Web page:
Online Backup Best Practices – Fifth in a Series of Five
This five part series by Rob Cosgrove helps Managed Service Providers and Online Backup consultants design correct backup protocol for their customers.
This last article discusses Recovery Objectives. Other articles in the series talk about backup schedules and shows how to estimate backup times, setting backup strategies, optimizing backup time by identifying data that needs to be backed up online, selecting backup types, and explains how to define backup sets.
Most small businesses that buy Online Backup services don’t know the right questions to ask. However there are some things they should consider. Depending on the way you do business, you may want to use these in your Service Level Agreement or competitive marketing.
RTO – Recovery Time Objective – What is the acceptable amount of time between the loss of data and its recovery? If it is too much data (because of bandwidth) to download from a service based out of the area, and the service is too far away to deliver a USB drive to the customer, you have an advantage by being close enough to your customer to make the RTO very short.
RPO – Recovery Point Objective – The amount of data a business is willing to lose, in hours or days. If a business does not keep paper records of all transactions, it may never be able to recover data that is lost between backups. Can the staff enter a week’s worth of transactions from memory? The more often backups are done, the shorter the RPO can be.
Data Value – The monetary cost of recovering data if there is no backup. Include salaries and overhead for re-entering work from paper records; loss of business while those employees are recovering data; drops in productivity because of low morale; loss of business because customers simply clicked to another web site; cost of legal action brought by customers or vendors; loss of business because of bad PR; the cost of recovering lost business with discounts and sales calls. This is a good argument to use when marketing your service.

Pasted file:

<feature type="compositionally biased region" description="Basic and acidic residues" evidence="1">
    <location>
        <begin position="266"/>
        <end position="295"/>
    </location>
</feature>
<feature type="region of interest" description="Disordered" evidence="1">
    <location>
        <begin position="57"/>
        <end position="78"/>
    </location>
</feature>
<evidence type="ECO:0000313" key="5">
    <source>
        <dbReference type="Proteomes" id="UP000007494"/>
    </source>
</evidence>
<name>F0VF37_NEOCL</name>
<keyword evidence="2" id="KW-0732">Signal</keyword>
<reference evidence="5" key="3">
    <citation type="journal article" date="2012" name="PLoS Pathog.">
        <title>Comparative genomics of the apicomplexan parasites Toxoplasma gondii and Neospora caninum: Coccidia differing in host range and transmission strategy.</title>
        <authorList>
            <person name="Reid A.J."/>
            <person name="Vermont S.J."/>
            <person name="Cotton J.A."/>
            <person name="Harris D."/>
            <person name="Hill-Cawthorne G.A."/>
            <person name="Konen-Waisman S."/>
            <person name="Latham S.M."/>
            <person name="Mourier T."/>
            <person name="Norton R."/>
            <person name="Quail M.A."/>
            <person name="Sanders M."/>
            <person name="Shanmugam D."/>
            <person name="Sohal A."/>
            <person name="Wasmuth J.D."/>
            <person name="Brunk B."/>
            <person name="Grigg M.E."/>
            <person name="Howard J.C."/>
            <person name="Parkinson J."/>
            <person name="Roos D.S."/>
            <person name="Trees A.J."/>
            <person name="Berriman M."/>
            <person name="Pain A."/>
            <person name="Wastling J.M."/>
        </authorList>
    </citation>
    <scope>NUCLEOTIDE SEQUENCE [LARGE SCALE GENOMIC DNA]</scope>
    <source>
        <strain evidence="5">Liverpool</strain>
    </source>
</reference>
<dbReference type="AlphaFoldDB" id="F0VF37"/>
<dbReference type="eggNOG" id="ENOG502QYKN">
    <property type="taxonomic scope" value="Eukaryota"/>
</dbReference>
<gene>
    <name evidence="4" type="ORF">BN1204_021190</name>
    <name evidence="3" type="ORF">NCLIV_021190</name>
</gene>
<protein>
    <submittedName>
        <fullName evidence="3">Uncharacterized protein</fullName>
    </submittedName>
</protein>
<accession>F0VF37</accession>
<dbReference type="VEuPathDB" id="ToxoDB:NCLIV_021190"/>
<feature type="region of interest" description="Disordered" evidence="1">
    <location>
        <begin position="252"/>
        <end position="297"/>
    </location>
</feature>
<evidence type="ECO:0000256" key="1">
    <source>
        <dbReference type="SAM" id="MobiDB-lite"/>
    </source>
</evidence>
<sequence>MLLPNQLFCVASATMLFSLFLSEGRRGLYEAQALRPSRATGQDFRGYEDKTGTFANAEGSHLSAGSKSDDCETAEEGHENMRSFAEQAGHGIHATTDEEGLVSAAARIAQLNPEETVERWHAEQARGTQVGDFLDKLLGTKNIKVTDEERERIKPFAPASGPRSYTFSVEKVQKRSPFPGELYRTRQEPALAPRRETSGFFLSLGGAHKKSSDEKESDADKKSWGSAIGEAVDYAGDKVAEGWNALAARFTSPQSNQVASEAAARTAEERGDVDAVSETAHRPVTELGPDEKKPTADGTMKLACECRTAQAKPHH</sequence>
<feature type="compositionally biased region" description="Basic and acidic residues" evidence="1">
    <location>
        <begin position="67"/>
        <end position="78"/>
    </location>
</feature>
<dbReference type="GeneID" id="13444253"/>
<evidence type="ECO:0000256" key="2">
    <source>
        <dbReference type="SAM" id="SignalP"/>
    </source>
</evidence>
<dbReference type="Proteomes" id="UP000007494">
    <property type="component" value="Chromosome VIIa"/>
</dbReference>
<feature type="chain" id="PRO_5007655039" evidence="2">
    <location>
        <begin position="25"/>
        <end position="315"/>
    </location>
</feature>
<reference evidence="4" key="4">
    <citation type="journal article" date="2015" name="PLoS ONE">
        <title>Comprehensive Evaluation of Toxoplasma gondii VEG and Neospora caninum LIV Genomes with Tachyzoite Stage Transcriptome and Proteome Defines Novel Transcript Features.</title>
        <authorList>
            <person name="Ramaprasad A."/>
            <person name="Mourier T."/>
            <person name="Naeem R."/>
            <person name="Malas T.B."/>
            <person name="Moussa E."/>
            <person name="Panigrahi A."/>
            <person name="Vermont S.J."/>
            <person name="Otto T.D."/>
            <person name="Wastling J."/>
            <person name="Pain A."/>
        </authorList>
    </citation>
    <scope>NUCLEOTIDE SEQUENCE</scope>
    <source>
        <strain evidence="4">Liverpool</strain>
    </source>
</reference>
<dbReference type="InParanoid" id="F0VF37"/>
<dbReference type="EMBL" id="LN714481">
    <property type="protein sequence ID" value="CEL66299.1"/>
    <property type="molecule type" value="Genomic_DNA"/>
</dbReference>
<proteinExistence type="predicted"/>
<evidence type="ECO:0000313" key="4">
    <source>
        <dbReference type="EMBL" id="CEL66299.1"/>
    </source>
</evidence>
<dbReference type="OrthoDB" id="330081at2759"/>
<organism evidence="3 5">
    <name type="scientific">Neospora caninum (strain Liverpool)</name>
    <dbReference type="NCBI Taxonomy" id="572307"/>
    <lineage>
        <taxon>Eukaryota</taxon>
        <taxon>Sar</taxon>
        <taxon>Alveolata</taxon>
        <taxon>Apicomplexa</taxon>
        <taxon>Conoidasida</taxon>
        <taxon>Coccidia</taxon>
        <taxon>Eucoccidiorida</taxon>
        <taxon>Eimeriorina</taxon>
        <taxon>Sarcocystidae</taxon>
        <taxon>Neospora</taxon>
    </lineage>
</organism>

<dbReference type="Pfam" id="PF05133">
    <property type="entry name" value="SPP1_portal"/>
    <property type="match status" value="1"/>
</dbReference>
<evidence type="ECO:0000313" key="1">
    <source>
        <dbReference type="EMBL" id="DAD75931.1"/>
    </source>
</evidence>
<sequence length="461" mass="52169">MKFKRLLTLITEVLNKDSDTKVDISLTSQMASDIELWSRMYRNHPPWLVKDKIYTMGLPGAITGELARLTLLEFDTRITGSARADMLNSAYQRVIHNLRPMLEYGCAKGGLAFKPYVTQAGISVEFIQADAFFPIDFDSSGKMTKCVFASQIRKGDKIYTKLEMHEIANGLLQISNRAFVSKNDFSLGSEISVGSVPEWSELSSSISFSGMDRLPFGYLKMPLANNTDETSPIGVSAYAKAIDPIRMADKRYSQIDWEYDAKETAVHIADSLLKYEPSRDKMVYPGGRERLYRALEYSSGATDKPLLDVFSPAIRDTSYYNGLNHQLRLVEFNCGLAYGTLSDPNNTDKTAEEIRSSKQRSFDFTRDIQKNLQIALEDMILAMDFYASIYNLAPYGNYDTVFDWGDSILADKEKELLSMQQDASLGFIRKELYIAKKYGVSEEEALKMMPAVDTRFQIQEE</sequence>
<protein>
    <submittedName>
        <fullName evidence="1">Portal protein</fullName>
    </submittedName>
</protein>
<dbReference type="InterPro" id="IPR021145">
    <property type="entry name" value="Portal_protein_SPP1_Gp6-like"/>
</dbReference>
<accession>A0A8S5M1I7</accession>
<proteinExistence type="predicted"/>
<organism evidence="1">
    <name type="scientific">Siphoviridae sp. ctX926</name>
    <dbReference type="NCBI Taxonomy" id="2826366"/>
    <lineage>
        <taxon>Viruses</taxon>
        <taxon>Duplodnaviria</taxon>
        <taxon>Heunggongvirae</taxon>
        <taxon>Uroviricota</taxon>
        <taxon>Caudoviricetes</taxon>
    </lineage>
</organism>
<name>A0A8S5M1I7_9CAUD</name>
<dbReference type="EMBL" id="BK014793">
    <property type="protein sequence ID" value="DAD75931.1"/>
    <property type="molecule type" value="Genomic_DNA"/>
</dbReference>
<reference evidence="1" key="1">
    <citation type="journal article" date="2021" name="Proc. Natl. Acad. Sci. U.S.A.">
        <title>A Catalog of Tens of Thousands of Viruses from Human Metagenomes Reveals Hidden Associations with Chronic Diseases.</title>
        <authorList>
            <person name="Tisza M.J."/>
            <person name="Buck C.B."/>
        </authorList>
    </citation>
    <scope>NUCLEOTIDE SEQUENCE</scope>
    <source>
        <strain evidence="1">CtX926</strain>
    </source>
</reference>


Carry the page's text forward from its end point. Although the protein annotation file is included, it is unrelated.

Downtime Cost – The cost of a business, or part of it, being unable to operate for a period of time. Likewise, this is a good argument for marketing.
Disaster Recovery Plan – A written and periodically reviewed plan that can be executed immediately and automatically in case a disaster disrupts all or part of a business. This plan also specifies the actions to be taken during the Recovery phase. The Online Backup Guide for Service Providers includes a sample template for a Disaster Recovery Plan, in case you want to offer to develop one for your clients as a part of your service.
Different types of data have their own RTOs, RPOs and Data Values. Therefore, it sometimes helps to separate the different data types into backup sets that can support the various objectives. RBackup fully supports multiple backup sets with different recovery objectives. Here’s a chart with some sample values.
Table of Sample Data Types and Recovery Objectives
Data Types RTO RPO DV Web Servers/Online Store 10M 10M $350K Accounting Systems 1H 2D $4.5K CRM 4H 1D $25K Email 2H 1D $40K Spreadsheets 1H 1D $500 Presentations 15M 1D $2.5K Letters 1H 2D $10K Images 1H 2D $30K Music 2D 4D $5K Video 2D 4D $15K Transaction Data 10M 1D $50K Customer Database 30M 1D $300K Application Files 6H 1D $3K Active Directory 15M 2D $15K System State 15M 2D $5K
Being able to recommend Recovery Objectives to your customers increases the value of your service. Including guarantees in your Service Level Agreement increases the value even more.
Rob Cosgrove is the President of Remote Backup Systems, founder of the Online Backup Industry, and a vocal advocate for maintaining the highest standards in Online Backup software. His latest book, the Online Backup Guide for Service Providers: How to Start and Operate an Online Backup Service, is available online now, on Amazon.com, and at bookstores.
Remote Backup Systems provides brandable, scalable software and solutions to MSPs and VARs enabling them to offer Online Backup Services.